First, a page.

Tag Archives: mapping the gray area convo

Preemptive vs. Concurrent + Reflective Consent

Here’s an idea I heard from someone else and want to pass along.  It’s relevant to starchythoughts’ post Hermeneutical Injustice in Consent and Asexuality, and I’m writing about it partially in response to Vesper’s more recent reflection post and the kinds of things they wrote about here.

Continue reading


Abuse and Nontraumatic, “Good” Sex

As an addendum to this post on/response to the “how was it experienced”/”should it have happened” distinction, I wanted to share this excerpt from Lundy Bancroft’s book on abuse, from a passage describing the reasons why an abusive man might create positive sexual experiences for his partner in an abusive relationship.

[O]n some level he hopes that his ability to transport you sexually will tie you to him, so that he can have power over you in other, nonsexual ways.  And, in some relationships, the abuser’s belief in the power of his sexuality is self-fulfilling: if much of the rest of the time he acts cold or mean, the episodes of lovemaking [sic] can become the only experience you have of loving attention from him, and their addictive pull thus becomes greater.  In this way he can draw you into being as dependent on sex as he is, although for a very different reason.

Lundy Bancroft, Why Does He Do That?, p.174

It’s not the kind of consideration that often features in ace-based discussions, but as long as we’re going to be raising challenges to mainstream sex-positivity, this seemed relevant.


What is “knowing” no?

Apologies for the cryptic title.  This post is another one for the gray area convo, again about consent and its parameters.  TW for rape and implied pressure from partners, as well as compulsory sexuality more generally.  Except for the paragraph after this one, this is mostly an abstract/exploratory post about relationship ethics and feeling like you have choices.

Continue reading


A Concern

This post is a response to Sennkestra’s comment on Queenie’s gray area of experience post.  So, consequently, expect talk of consent, sex, and trauma in the abstract, with vague example situations here and there of rape culture.  In their comment, Sennkestra made a distinction between two different models of consent, one ethics-based, and one experience-based.

Continue reading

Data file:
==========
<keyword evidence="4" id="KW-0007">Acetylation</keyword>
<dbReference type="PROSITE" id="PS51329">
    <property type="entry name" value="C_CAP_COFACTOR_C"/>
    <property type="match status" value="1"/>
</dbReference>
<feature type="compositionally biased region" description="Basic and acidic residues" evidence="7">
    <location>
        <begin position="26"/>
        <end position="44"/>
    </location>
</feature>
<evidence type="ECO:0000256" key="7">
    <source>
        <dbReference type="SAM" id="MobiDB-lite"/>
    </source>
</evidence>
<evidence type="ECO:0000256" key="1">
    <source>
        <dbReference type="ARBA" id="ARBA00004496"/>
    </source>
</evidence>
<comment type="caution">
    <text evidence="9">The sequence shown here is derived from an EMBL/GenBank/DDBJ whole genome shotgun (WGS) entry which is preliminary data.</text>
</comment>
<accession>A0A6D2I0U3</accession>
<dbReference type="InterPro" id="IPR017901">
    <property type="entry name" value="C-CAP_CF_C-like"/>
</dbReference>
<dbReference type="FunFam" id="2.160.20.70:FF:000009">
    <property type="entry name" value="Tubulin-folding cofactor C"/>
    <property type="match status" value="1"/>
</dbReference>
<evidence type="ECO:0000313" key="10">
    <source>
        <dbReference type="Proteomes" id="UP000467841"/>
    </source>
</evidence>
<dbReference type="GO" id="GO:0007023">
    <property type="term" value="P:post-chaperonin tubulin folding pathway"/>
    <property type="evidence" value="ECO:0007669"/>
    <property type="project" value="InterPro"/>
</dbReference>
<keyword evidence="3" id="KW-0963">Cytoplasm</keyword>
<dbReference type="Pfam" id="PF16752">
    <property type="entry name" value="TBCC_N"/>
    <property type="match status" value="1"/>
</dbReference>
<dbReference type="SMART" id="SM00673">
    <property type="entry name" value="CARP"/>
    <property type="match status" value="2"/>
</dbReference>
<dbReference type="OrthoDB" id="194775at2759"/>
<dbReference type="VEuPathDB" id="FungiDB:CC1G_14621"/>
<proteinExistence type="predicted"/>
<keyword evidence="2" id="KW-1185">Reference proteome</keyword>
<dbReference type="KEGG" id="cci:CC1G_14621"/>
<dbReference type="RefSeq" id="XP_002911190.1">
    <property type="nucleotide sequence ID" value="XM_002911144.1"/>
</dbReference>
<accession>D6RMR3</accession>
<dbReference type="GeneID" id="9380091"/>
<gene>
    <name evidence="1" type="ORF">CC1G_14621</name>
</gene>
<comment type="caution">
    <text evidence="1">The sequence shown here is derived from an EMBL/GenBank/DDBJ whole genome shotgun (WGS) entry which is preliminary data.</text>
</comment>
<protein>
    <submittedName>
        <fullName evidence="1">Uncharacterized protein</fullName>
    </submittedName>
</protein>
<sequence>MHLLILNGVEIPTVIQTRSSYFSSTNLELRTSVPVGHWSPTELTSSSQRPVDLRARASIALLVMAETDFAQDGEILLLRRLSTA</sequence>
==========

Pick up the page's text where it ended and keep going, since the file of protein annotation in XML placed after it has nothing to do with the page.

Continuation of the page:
A More Detailed Topography of Social Cost

This post delves more into what I earlier termed “conflict-aversion,” perhaps better described as interpersonal cost, or social cost, although the latter refers to something different in the field of economics.  I’m conceptualizing social cost here as a factor that may be anticipated or taken into account in an individual’s decision making, particularly in the case of concession or “compromise.”  The rest of this post considers various examples of how and when this can apply.

[ tw for talk of boundaries, coercion, and emotional manipulation ]

Continue reading


oh, yeah. that.

Continue reading


Grayness, Uncertainty, and Sexual Violence

So.  Now that I’ve produced a mess of words on the subject, I want to return to the mapping convo from a different angle.  Namely: How do we respect the status of survivors who don’t see themselves as survivors?

Talk of (non)consent, boundary violation, and internalized victim-blaming ahead.

Continue reading


A Reply & Some Reiterations

I’ve recently read Olivia’s post in the gray area conversation (if you click the link, expect to see a large, close-up picture of two people lip biting), and I had too many things to say for a single comment, so instead y’all are getting a post.  Same warnings apply as usual for this conversation: talk of sex, consent, rape & rape culture, etc.

Continue reading


Uncharted Waters

This post is an indirect response to Queenie’s recent post on gray areas.  The same warnings apply, so I suggest you go read her post before this one.

I may not have much to contribute, but I figure it’s the least I can do to draw more attention to the subject, even if I don’t really know how to talk about it.  But that’s precisely the problem, isn’t it?  And so some of us might as well wade in and get something started.

Continue reading